Rowan Ayers, assistant head of presentation, found people jostling up the centre’s narrow stairs to the fourth floor presentation suite and shouted: “This is an emergency. Everyone out of here.” Eventually the suite was supplied with light from a stand-by power plant.

Terrible

Pamela Donald, Dundee repertory actress and former Border Television announcer, who should have had her big national break as No. 2 hostess, exclaimed: “This is a terrible disappointment. We had such high hopes for tonight.”

Miss Donald (22) appeared in HM Theatre. Aberdeen, last summer, but has a link with the city going way back beyond that. She made her stage debut tn Aberdeen when she played in “Watch It Sailor.” During her run here last year, she celebrated her 21st birthday.

A goodwill message from France’s own second television service, which began on Saturday, was to have been sent to London over the Eurovision link. It was cancelled.

The Television Centre switchboard was jammed with calls from people asking what had happened — but switchboard staff were unable in the darkness to see where to plug the calls in.

Pressmen were guided to phones by public relations staff with candles

The power failure also hit BBC 1 and North and North-east viewers, in common with those in the rest of the country, missed three of their favourite programmes – Tonight, On Safari and The Lucy Show

Television planners, however, rose to the emergency by transmitting an American film from Alexandra Palace which was unaffected the black out.

The film was shown from shortly after 7 p.m. until 8.30 p.m. when Panorama was screened from Liverpool.

 

 

Birmingham Post

Black-out wrecks BBC first night

 

The Birmingham Post

A FIRE at Battersea power station caused a widespread power failure in London last night and wrecked the opening of the BBC’s new television service — BBC-2.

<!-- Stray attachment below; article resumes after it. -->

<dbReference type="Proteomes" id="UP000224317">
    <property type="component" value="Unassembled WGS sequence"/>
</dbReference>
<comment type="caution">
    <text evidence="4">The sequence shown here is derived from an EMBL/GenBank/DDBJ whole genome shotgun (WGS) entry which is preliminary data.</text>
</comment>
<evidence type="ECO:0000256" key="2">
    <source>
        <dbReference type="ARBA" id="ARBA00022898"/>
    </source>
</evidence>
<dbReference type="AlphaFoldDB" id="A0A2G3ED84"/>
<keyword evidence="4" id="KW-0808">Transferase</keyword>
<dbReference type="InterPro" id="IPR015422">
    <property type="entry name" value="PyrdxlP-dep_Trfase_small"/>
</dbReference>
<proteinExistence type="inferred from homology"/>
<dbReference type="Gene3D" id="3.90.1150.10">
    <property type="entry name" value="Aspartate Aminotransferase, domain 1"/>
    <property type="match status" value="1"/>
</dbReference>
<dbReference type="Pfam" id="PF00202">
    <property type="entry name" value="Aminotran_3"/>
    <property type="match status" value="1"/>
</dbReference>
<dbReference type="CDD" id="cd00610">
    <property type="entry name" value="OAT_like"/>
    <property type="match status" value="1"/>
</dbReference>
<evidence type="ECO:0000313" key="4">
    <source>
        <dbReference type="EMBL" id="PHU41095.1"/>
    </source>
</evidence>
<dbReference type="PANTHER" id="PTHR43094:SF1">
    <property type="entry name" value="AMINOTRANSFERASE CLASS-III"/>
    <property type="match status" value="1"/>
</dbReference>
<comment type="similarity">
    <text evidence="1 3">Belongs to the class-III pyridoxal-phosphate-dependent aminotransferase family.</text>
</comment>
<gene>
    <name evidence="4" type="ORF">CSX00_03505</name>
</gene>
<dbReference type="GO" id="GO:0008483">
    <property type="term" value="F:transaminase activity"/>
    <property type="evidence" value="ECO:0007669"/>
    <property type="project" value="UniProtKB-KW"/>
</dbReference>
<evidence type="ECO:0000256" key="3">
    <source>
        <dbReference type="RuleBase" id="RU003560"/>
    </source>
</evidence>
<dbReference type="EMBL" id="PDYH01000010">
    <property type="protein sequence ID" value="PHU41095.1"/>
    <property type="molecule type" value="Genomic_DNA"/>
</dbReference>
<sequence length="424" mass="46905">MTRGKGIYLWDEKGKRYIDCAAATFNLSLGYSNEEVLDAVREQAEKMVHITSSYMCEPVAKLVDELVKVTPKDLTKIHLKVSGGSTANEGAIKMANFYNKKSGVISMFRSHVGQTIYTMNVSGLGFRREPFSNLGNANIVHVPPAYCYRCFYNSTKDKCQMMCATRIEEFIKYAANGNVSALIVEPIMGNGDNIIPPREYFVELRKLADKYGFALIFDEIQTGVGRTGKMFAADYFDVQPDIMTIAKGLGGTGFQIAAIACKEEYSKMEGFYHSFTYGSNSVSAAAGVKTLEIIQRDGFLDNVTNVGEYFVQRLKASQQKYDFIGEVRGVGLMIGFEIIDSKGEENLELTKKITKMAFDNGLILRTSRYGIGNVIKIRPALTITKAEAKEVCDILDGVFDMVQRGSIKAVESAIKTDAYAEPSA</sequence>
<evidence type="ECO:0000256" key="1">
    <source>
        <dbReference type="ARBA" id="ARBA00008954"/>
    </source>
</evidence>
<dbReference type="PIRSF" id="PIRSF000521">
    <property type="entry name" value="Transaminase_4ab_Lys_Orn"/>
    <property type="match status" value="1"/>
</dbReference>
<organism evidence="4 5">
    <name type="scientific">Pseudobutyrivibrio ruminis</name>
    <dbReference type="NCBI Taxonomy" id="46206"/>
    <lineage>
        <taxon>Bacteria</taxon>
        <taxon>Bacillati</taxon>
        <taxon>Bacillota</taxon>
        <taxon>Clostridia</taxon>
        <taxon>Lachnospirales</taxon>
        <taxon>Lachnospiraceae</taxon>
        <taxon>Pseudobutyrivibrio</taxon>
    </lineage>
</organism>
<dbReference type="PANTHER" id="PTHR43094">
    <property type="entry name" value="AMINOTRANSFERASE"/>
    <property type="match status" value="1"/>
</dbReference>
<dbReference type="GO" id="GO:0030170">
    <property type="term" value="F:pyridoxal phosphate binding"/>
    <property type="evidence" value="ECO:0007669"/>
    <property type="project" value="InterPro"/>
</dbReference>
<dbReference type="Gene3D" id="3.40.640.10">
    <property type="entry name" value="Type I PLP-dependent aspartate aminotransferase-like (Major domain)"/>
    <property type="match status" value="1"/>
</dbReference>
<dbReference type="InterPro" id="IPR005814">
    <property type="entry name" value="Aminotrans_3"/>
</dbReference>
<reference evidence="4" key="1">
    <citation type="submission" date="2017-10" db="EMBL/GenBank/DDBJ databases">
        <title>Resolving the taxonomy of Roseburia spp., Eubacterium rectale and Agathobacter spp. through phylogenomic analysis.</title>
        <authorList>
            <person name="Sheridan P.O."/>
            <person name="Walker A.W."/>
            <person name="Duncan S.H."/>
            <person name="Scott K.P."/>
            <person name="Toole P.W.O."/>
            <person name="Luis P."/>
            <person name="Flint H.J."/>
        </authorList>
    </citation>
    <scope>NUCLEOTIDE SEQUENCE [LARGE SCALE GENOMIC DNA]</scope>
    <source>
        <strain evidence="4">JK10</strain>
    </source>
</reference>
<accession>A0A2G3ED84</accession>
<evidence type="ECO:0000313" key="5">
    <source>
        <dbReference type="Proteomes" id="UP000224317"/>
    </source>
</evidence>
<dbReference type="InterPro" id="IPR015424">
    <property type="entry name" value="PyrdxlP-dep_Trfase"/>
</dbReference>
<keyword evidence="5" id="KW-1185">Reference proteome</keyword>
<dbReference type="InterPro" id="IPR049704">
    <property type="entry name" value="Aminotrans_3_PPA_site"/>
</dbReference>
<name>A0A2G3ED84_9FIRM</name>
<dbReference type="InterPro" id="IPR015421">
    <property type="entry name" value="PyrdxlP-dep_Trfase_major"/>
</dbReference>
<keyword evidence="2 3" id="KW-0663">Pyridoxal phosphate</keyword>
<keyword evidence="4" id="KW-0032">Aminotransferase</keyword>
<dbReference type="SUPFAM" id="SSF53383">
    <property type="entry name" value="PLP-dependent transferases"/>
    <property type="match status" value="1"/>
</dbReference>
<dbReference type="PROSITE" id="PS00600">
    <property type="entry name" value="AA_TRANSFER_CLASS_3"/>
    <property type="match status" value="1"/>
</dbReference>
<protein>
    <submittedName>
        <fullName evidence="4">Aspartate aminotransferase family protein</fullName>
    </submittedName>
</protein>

Electric trains and some Underground services were halted for a time, cinemas closed down, hospitals switched on stand-by generators, restaurants served cold food, public house customers drank by candlelight, and Lena Horne’s Palladium appearance was by dim emergency lighting.

The lights went out and Piccadilly Circus was plunged into darkness, burglar alarms went off, traffic lights had to be replaced by policemen, and the shows at three theatres were cancelled.

“Leap into view with BBC-2,” beckoned the big BBC second television channel placards at Shepherd’s Bush’s £10,000,000 [£169m in today’s money, allowing for inflation – Ed] Television Centre, but just before 7 p.m., lights at the Centre began to flicker and by seven — 30 minutes before zero hour for the Kangaroo symbol to flash on to the screen — they had faded completely.

Lifts stopped and candles were pressed into service to light the way up the stairs to Pressmen invited to the show.

A film was transmitted meanwhile from Alexandra Palace on the main BBC channel accompanied by screen flashes about the failure.

A Shepherd’s Bush Television Centre spokesman said: “We can only sit back and wait now. We are in the hands of the electricity people. There is nothing going out from the Television Centre here at all.”

Later it became clear that even if the power supply returned the spectacular opening night show Kiss Me Kate, although it had been “canned,” would have to be postponed until to-night.